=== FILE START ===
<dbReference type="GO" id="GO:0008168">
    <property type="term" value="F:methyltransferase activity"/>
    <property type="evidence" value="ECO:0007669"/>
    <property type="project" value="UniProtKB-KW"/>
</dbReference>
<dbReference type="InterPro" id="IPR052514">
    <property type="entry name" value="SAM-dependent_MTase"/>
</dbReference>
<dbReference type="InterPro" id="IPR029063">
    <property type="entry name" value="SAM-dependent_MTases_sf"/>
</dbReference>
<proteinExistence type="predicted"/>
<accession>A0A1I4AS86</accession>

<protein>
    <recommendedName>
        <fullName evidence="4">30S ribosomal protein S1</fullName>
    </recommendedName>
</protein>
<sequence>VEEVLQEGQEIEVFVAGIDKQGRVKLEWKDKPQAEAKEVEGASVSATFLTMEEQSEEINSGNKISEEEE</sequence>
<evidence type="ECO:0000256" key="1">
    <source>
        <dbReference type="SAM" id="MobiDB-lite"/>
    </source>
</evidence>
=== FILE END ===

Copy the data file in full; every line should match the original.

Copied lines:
<dbReference type="GO" id="GO:0008168">
    <property type="term" value="F:methyltransferase activity"/>
    <property type="evidence" value="ECO:0007669"/>
    <property type="project" value="UniProtKB-KW"/>
</dbReference>
<dbReference type="InterPro" id="IPR052514">
    <property type="entry name" value="SAM-dependent_MTase"/>
</dbReference>
<dbReference type="InterPro" id="IPR029063">
    <property type="entry name" value="SAM-dependent_MTases_sf"/>
</dbReference>
<proteinExistence type="predicted"/>
<accession>A0A1I4AS86</accession>

<protein>
    <recommendedName>
        <fullName evidence="4">30S ribosomal protein S1</fullName>
    </recommendedName>
</protein>
<sequence>VEEVLQEGQEIEVFVAGIDKQGRVKLEWKDKPQAEAKEVEGASVSATFLTMEEQSEEINSGNKISEEEE</sequence>
<evidence type="ECO:0000256" key="1">
    <source>
        <dbReference type="SAM" id="MobiDB-lite"/>
    </source>
</evidence>